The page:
Earth dams as well as mansonry dams were constructed in very large numbers, in tens of thousands, from the 2nd century to the 17th century. The dams were constructed across the same river, one below the other, as well as across its tributaries. One such series of tanks in Mysore had no fewer than 1,200 inter-dependent tanks. The total numbers of tanks in Mysore was 37,000, the largest of which had a surface of 40 sq.kms.(3)

There were 43,000 tanks in Madras which were functioning in the 19th century; 10,000 tanks were in disrepair.(4) The area irrigated from these tanks exceeded 14,15,000 hectares. In Madhya Pradesh, there were 50,000 small private tanks which irrigated 2,62,600 hectares(5). About 3,25,000 hectares of land were irrigated before the British occupation of India.

After the British came to India, between 1836 to 1866, irrigation works at the deltas of the Godavari, Cauvery, Krishna and Ganges were implemented. Canal systems were built in Bengal and Bombay regions.(6) By 1900 AD, the total area irrigated (from all sources) was 13.4 million hectares, of which 4.5 million hectares was from productive and protective (irrigation) works and 3 million hectares was from minor works like tanks. Canals irrigated about 45% of the area, wells irrigated 35% and tanks irrigated 15% and others 5% of the area.(7)

These figures clearly show tanks, lakes and wells being important source of water supply. But in recent times, they have been dissapearing one by one. According to the Survey and Settlement Records of the Government prepared in the early 1930s, there were 937 lakes, tanks and waterbodies in Bangalore. The area of the tank-bed of these waterbodies was 26,468 acres. But today the area lost in the tank beds is 2,500 acres, according to a preliminary survey by the Survey and Settlement and the Revenue Department.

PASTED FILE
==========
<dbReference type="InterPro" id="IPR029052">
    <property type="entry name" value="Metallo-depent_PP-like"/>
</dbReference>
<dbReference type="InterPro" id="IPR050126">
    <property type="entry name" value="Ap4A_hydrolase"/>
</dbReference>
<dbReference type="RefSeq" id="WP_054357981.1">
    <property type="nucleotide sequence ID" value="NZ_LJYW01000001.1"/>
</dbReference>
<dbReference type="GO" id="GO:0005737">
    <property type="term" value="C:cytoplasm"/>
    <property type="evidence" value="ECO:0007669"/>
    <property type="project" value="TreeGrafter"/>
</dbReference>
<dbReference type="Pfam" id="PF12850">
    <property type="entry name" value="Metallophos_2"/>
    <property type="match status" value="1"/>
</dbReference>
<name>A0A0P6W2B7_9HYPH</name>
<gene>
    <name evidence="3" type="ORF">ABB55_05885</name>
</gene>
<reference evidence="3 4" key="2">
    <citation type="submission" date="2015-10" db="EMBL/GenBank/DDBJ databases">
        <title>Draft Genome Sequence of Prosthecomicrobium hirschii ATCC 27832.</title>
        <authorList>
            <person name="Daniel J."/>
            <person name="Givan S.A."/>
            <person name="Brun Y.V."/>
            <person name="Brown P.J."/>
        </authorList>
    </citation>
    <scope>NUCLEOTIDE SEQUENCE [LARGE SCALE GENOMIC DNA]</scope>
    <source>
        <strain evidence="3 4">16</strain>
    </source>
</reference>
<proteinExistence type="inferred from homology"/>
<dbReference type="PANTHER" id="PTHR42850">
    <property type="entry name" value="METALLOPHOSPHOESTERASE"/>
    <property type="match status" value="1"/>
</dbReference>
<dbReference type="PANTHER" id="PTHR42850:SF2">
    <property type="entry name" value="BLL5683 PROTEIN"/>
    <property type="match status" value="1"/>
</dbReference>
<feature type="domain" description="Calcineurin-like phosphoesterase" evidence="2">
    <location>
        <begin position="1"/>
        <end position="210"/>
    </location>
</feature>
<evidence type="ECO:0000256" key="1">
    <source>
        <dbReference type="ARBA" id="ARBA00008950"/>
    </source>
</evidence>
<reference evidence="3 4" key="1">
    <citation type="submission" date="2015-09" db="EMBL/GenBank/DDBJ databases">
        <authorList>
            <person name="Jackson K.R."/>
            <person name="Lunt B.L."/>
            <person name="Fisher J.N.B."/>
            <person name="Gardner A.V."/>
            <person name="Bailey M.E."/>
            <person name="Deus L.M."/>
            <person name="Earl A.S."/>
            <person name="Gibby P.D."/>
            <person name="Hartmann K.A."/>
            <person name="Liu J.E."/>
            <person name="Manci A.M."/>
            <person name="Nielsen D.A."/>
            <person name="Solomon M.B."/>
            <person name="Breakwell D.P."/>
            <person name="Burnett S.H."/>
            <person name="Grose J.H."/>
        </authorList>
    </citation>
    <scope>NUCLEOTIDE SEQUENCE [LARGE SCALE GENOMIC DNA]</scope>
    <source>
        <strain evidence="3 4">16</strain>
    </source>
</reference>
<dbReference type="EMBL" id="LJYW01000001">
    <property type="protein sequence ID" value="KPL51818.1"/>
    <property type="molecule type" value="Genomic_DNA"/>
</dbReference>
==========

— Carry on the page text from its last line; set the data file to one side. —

According to a report in The Times of India (5 July 2009), there were 264 lakes in 1970; now they are 84. In January 2000, the Bangalore Development Authority breached a 32-acre lake, Arakere Tank bund, to make a road.The Chikkamaranahalli tank, Malady tank, Miller tank all dried out. After the tanks dried out, their land was used for different constructions and other purposes.

Mr. Umesh, Assistant Executive Engineer, Lake Development Authority, Bangalore, in a radio programme on “Lake Restoration”(8), said, “There were 182 tanks in Bangalore. Only 81 of them have survived. As the city grows, the tanks disappear. A sports complex has replaced the Koramangala tank. What was once known as Chalaghatta Kere (tank) is now a golf course. The present day Kempegowda Bus Stand in Subhashnagar has replaced a huge tank. Whenever we attempt to build something, our eyes first fall on tank space. People don’t prevent it because it is done for their convenience. Such demands and developments make tanks disappear.”

Udaipur city, Rajasthan, is surrounded by the Aravalli hills and five lakes - Pichola, Fatehsagar, Rangsagar, Swaroopsagar and Dudh Talai. Of these, it has been estimated that the capacity of Pichola is reducing every year by 0.93 percent, and that of Fatehsagar by 1.16 percent. The Dal Lake (Srinagar) has shrunk more than 15 km over the last 60 years.